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Liquid poison? Visitors from space? What are viruses, really? Are they alive?

Coronavirus continues to increase the general public’s interest in public health and health sciences. Hundreds of data scientists are taking their chances at xls algorithms, datasets and dashboards and more and more people voice their opinions about the outbreak response, data privacy concerns or the economical measures adopted by country governments. Now that treatments and social distancing measures that intend to flatten the curve are more or less clear to everyone, people are starting to talk more about the virus itself. Are viruses alive? Are they intelligent? Are they just balls of fat? Here are a few concepts to demystify viruses, some very interesting beings.

vīrus means poisonous in Latin. They were called this way because in the early days, before they were actually discovered, scientist discovered that there was something smaller than bacteria that caused diseases. The issues only happened when cells divided, and whatever was causing the problems could not be seen, so they assumed they were caused some liquid, some kind of poison for the cells.

Viruses are not liquid! They are just very small and were very hard to see. They come in many shapes and cause diseases in humans, animals, plants, fungus and bacteria. Yes, viruses also affect bacteria, which is why they were once considered interesting as a way to treat diseases caused by bacteria. These efforts were abandoned when penicillin became widely available, but the challenge of antibiotic resistant bacteria is bringing this interest back.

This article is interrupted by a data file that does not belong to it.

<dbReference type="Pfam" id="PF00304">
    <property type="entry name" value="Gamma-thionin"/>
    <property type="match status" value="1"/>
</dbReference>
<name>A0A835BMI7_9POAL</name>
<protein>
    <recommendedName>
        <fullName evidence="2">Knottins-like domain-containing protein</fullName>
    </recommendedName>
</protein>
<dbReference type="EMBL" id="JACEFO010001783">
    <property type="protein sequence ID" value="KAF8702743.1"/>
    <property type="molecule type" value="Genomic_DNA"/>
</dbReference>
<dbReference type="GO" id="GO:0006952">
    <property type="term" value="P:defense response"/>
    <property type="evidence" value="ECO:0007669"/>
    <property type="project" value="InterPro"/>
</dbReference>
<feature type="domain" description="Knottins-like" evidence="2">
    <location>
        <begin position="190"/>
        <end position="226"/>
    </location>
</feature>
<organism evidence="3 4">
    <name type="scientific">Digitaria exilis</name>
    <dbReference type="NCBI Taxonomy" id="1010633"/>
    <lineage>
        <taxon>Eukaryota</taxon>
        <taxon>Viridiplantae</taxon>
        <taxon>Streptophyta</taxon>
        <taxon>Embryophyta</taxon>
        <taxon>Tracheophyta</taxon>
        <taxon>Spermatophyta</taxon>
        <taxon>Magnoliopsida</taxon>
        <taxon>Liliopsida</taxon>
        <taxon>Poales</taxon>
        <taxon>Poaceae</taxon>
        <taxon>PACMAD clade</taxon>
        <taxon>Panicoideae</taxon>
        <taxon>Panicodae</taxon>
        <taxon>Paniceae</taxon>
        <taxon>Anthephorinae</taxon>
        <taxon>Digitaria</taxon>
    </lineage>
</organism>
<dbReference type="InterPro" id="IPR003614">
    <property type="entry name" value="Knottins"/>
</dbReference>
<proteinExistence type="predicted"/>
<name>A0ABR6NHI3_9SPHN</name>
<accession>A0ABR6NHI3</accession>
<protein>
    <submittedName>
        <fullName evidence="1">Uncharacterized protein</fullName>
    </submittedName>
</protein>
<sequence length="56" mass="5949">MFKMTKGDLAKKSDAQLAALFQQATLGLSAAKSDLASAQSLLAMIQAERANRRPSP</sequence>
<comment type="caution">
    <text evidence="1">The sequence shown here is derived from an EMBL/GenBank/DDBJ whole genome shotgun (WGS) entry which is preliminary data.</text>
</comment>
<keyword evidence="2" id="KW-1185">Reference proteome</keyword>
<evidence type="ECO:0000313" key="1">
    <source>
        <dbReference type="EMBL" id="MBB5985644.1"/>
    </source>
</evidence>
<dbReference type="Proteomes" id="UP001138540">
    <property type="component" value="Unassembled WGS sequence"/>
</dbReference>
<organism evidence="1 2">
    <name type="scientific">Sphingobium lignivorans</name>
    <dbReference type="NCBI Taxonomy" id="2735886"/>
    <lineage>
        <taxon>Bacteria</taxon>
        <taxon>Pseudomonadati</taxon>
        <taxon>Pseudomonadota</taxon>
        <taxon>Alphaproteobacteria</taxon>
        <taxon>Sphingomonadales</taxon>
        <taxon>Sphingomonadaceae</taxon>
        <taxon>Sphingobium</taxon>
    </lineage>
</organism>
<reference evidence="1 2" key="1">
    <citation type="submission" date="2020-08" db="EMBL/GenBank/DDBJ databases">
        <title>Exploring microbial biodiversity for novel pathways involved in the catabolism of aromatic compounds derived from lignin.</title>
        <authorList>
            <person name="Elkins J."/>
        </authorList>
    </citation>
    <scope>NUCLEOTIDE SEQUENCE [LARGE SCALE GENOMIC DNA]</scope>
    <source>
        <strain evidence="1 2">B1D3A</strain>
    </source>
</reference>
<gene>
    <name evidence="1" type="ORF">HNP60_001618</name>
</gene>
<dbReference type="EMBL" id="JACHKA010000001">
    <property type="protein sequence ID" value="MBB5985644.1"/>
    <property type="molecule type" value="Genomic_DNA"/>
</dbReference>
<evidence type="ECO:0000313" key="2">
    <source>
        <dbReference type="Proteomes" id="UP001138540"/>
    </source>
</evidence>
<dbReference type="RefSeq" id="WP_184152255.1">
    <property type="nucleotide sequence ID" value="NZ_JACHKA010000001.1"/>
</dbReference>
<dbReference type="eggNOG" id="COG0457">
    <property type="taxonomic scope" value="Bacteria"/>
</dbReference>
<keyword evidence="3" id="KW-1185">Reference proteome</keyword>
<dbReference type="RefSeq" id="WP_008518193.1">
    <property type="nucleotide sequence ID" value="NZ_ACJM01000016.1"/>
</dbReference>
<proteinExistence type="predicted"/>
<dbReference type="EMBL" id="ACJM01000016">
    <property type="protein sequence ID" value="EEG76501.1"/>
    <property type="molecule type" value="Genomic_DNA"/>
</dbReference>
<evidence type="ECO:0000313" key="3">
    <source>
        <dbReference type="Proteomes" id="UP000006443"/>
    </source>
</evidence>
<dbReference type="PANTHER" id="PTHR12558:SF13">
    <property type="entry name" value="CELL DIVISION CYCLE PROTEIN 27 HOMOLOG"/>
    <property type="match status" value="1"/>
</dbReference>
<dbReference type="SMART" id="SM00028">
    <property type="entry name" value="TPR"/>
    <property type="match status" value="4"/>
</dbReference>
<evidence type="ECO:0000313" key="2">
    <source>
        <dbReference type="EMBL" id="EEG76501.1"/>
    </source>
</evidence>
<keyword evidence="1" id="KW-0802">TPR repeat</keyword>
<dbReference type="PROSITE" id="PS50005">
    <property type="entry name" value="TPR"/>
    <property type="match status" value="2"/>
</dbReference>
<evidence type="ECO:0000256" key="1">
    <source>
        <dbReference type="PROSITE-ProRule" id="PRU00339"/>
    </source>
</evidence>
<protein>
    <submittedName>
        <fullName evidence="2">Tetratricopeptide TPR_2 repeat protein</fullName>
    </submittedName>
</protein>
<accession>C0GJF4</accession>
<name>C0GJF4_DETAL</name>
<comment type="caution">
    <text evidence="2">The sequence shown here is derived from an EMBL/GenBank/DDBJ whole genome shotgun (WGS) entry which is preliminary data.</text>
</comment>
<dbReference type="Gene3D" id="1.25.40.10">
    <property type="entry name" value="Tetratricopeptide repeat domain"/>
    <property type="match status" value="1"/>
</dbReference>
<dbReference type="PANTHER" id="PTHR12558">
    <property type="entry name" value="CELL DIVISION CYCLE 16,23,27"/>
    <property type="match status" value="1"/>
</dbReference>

One of the reason why people say that virus are not alive is that they can only reproduce inside of another cell. This is common to some bacteria like chlamydia too, so some scientist believe it is an evolution or an ability that was lost as viruses because used to reproducing only inside hosts. Some say this is not an evolution and that viruses have always existed, and some say that they are actually fragments of other chains of RNA or DNA that decoupled from their chains to form new beings.

In these last few days I heard that viruses are dead because they do not have DNA. Well, they usually have RNA, but it is true some viruses, such as the one that causes the mad cow disease (cause of an outbreak many of you may remember) is only a protein case without DNA or RNA. It is true that viruses do not have a metabolism or cells, and that they can not reproduce outside of a host, but they have genes, they reproduce and they evolve by natural selection.

Viruses are made of genetic material inside of a protein protective case. Sometimes they also have a lipid coating. These lipid and proteins layers protect the genetic material of the virus and protect it from being discovered by the inmune system.

Viruses are not smart, as they don’t really have a brain, but they evolve naturally and this means that the viruses we get are an improved version of an older virus, the grand-grand-grand-son of an old virus that was better at spreading and using hosts as other strains of its kind. The coronavirus we face today, COVID-19, descends from viruses that learnt to become very contagious using air to move from a host to another instead of fluids like ebola or HIV, and that took a longer time to their hosts so that they could spread the disease as much as possible.

So far COVID-19 is proving to be a challenging virus to defeat. It’s on us to use what we have (isolation measures, treatments and vaccines) and to come up with new solutions to fight coronavirus. No matter if it is dead or alive.

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